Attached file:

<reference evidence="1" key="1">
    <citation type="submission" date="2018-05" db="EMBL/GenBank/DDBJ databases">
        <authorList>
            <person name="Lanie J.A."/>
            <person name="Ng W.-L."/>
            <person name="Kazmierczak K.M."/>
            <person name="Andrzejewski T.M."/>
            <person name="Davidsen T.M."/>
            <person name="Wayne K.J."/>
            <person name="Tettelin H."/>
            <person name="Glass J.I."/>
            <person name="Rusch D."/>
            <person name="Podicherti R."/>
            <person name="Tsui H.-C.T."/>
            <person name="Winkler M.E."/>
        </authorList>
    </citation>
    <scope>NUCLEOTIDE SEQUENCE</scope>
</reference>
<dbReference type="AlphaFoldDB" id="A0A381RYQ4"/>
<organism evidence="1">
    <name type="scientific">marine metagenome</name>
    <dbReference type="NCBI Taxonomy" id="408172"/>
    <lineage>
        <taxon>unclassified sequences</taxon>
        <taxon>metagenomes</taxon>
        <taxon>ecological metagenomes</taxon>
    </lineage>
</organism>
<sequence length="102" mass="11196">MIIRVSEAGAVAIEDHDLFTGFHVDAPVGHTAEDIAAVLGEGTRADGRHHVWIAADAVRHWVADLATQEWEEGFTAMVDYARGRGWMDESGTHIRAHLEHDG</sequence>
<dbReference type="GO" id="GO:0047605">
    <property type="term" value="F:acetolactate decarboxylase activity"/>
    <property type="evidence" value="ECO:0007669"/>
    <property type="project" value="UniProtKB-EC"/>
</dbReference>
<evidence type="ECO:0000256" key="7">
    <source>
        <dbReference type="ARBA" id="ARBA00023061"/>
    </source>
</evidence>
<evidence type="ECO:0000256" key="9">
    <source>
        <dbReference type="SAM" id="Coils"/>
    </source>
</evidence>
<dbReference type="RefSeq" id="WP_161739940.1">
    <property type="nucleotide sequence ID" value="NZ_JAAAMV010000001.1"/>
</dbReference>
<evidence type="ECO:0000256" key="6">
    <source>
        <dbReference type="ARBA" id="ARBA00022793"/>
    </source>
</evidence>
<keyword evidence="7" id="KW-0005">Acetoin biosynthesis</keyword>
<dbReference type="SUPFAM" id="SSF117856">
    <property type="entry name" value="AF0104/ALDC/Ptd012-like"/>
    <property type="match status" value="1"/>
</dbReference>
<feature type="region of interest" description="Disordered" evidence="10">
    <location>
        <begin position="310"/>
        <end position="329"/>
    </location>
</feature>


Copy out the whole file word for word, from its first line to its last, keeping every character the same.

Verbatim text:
<reference evidence="1" key="1">
    <citation type="submission" date="2018-05" db="EMBL/GenBank/DDBJ databases">
        <authorList>
            <person name="Lanie J.A."/>
            <person name="Ng W.-L."/>
            <person name="Kazmierczak K.M."/>
            <person name="Andrzejewski T.M."/>
            <person name="Davidsen T.M."/>
            <person name="Wayne K.J."/>
            <person name="Tettelin H."/>
            <person name="Glass J.I."/>
            <person name="Rusch D."/>
            <person name="Podicherti R."/>
            <person name="Tsui H.-C.T."/>
            <person name="Winkler M.E."/>
        </authorList>
    </citation>
    <scope>NUCLEOTIDE SEQUENCE</scope>
</reference>
<dbReference type="AlphaFoldDB" id="A0A381RYQ4"/>
<organism evidence="1">
    <name type="scientific">marine metagenome</name>
    <dbReference type="NCBI Taxonomy" id="408172"/>
    <lineage>
        <taxon>unclassified sequences</taxon>
        <taxon>metagenomes</taxon>
        <taxon>ecological metagenomes</taxon>
    </lineage>
</organism>
<sequence length="102" mass="11196">MIIRVSEAGAVAIEDHDLFTGFHVDAPVGHTAEDIAAVLGEGTRADGRHHVWIAADAVRHWVADLATQEWEEGFTAMVDYARGRGWMDESGTHIRAHLEHDG</sequence>
<dbReference type="GO" id="GO:0047605">
    <property type="term" value="F:acetolactate decarboxylase activity"/>
    <property type="evidence" value="ECO:0007669"/>
    <property type="project" value="UniProtKB-EC"/>
</dbReference>
<evidence type="ECO:0000256" key="7">
    <source>
        <dbReference type="ARBA" id="ARBA00023061"/>
    </source>
</evidence>
<evidence type="ECO:0000256" key="9">
    <source>
        <dbReference type="SAM" id="Coils"/>
    </source>
</evidence>
<dbReference type="RefSeq" id="WP_161739940.1">
    <property type="nucleotide sequence ID" value="NZ_JAAAMV010000001.1"/>
</dbReference>
<evidence type="ECO:0000256" key="6">
    <source>
        <dbReference type="ARBA" id="ARBA00022793"/>
    </source>
</evidence>
<keyword evidence="7" id="KW-0005">Acetoin biosynthesis</keyword>
<dbReference type="SUPFAM" id="SSF117856">
    <property type="entry name" value="AF0104/ALDC/Ptd012-like"/>
    <property type="match status" value="1"/>
</dbReference>
<feature type="region of interest" description="Disordered" evidence="10">
    <location>
        <begin position="310"/>
        <end position="329"/>
    </location>
</feature>